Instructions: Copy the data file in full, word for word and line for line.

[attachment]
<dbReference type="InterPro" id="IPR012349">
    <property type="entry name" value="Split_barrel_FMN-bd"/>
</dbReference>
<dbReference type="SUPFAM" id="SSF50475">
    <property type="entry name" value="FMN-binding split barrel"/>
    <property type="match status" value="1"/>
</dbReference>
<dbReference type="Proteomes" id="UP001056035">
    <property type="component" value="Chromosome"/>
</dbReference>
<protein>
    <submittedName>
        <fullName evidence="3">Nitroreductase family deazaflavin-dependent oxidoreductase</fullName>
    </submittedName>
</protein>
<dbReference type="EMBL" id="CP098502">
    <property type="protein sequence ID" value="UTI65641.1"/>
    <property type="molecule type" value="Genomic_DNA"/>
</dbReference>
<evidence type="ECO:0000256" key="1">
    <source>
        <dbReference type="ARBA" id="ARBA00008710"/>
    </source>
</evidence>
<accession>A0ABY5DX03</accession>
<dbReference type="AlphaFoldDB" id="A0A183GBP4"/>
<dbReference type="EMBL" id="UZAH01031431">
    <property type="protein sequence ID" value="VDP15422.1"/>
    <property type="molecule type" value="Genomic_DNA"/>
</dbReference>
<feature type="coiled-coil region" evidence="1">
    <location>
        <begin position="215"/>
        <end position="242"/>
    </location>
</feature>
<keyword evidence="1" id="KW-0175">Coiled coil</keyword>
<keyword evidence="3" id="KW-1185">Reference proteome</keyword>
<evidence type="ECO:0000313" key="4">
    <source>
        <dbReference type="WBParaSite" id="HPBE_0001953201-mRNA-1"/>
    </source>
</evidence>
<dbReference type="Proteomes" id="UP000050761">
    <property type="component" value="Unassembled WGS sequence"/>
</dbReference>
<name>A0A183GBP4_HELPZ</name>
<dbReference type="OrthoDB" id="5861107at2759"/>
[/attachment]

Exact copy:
<dbReference type="InterPro" id="IPR012349">
    <property type="entry name" value="Split_barrel_FMN-bd"/>
</dbReference>
<dbReference type="SUPFAM" id="SSF50475">
    <property type="entry name" value="FMN-binding split barrel"/>
    <property type="match status" value="1"/>
</dbReference>
<dbReference type="Proteomes" id="UP001056035">
    <property type="component" value="Chromosome"/>
</dbReference>
<protein>
    <submittedName>
        <fullName evidence="3">Nitroreductase family deazaflavin-dependent oxidoreductase</fullName>
    </submittedName>
</protein>
<dbReference type="EMBL" id="CP098502">
    <property type="protein sequence ID" value="UTI65641.1"/>
    <property type="molecule type" value="Genomic_DNA"/>
</dbReference>
<evidence type="ECO:0000256" key="1">
    <source>
        <dbReference type="ARBA" id="ARBA00008710"/>
    </source>
</evidence>
<accession>A0ABY5DX03</accession>
<dbReference type="AlphaFoldDB" id="A0A183GBP4"/>
<dbReference type="EMBL" id="UZAH01031431">
    <property type="protein sequence ID" value="VDP15422.1"/>
    <property type="molecule type" value="Genomic_DNA"/>
</dbReference>
<feature type="coiled-coil region" evidence="1">
    <location>
        <begin position="215"/>
        <end position="242"/>
    </location>
</feature>
<keyword evidence="1" id="KW-0175">Coiled coil</keyword>
<keyword evidence="3" id="KW-1185">Reference proteome</keyword>
<evidence type="ECO:0000313" key="4">
    <source>
        <dbReference type="WBParaSite" id="HPBE_0001953201-mRNA-1"/>
    </source>
</evidence>
<dbReference type="Proteomes" id="UP000050761">
    <property type="component" value="Unassembled WGS sequence"/>
</dbReference>
<name>A0A183GBP4_HELPZ</name>
<dbReference type="OrthoDB" id="5861107at2759"/>